Under the agreement, Sandia researchers Dan Morrow and Mike Haass are working with EyeTracking to figure out how to capture within tens of milliseconds the content beneath the point on a screen where a viewer is looking.

“How soon does the analyst look at the target region? How long to they linger there? Do they ever get there?” Morrow asks. “If they are dwelling in another area, then we might go back after the fact to figure out why they are doing that.”

Until now, eye tracking research has shown how viewers react to stimuli on the screen. For example, a bare, black tree against a snow-covered scene will naturally attract attention. This type of bottom-up visual attention, where the viewer is reacting to stimuli, is well understood, Matzen said.

But what if the viewer is looking at the scene with a task in mind, like finding a golf ball in the snow? They might glance at the tree quickly, but then their gaze goes to the snow to search for the golf ball. This type of top-down visual cognition is not well understood and Sandia hopes to develop models that predict where analysts will look, she said.

Sandia researchers have worked with intelligence analysts to better understand how they do their jobs. In one experiment, they filmed them and asked them to describe their thought processes at points in the video, but because their visual task strategies had become automatic over the course of their careers, they couldn’t accurately describe how they did their jobs, McNamara said.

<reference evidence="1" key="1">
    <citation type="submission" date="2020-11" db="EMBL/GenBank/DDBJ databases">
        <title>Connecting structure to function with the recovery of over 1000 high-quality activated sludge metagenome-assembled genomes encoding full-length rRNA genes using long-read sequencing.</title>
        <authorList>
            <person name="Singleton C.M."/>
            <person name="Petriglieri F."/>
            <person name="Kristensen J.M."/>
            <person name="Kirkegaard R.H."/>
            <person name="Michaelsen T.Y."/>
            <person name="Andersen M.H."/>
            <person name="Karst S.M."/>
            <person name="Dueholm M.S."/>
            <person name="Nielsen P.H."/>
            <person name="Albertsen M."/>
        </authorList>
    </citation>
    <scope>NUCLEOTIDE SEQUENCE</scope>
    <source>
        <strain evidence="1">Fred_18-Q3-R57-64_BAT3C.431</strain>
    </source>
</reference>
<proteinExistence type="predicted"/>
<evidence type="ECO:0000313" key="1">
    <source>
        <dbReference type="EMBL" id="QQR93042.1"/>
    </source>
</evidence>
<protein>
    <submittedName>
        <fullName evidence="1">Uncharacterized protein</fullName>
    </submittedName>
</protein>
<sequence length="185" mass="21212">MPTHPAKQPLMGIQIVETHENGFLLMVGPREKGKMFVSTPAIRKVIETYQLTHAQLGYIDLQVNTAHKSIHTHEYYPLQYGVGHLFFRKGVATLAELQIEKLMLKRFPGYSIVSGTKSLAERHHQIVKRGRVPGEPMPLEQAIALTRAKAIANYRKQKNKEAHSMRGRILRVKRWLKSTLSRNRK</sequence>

“We know a lot about information processing, the physiology and neuroscience of visual processing,” she said. “How do we take that and apply it in these highly dynamic and real-world environments? The technologies are developed around a laboratory model as opposed to these real-world task environments.”

Partnership could lead to software designs that keep end user in mind

McNamara says researchers need to anticipate analysts’ decisions in real-world environments to create a model of top-down visual decision-making. “We want to understand how fixation on something leads to analyst decisions, such as detouring to get information from a different source,” she said. “Right now, there’s no way to do that kind of complex information foraging modeling and incorporate eye tracking. You can’t do it, unless you want to go back and hand code every single fixation.”

That’s “incredibly tedious,” Morrow said, so he and Haass are exploring how to match time-stamped data with the content the viewer is focused on as they toggle, zoom or pan through their work day.

“You might build this great radar, for example, but if you haven’t thought through how that data is interpreted, it’s not going to be successful because it’s the whole system including the human analyst that creates mission success,” Morrow said.

The CRADA and several other projects at Sandia aim to strengthen the connections between humans and technology and to design systems with the end user in mind, McNamara said.

“Where this could end up going is ensuring that as we invest money on information and analysis environments for intelligence analysts who are facing this firehose of information, we don’t give them software that increases their cognitive and perceptual load or that they just can’t use,” she said.

Sandia National Laboratories is a multi-program laboratory operated by Sandia Corporation, a wholly owned subsidiary of Lockheed Martin Corp., for the U.S. Department of Energy’s National Nuclear Security Administration. With main facilities in Albuquerque, N.M., and Livermore, Calif., Sandia has major R&D responsibilities in national security, energy and environmental technologies and economic competitiveness.

Sandia news media contact: Heather Clark,, (505) 844-3511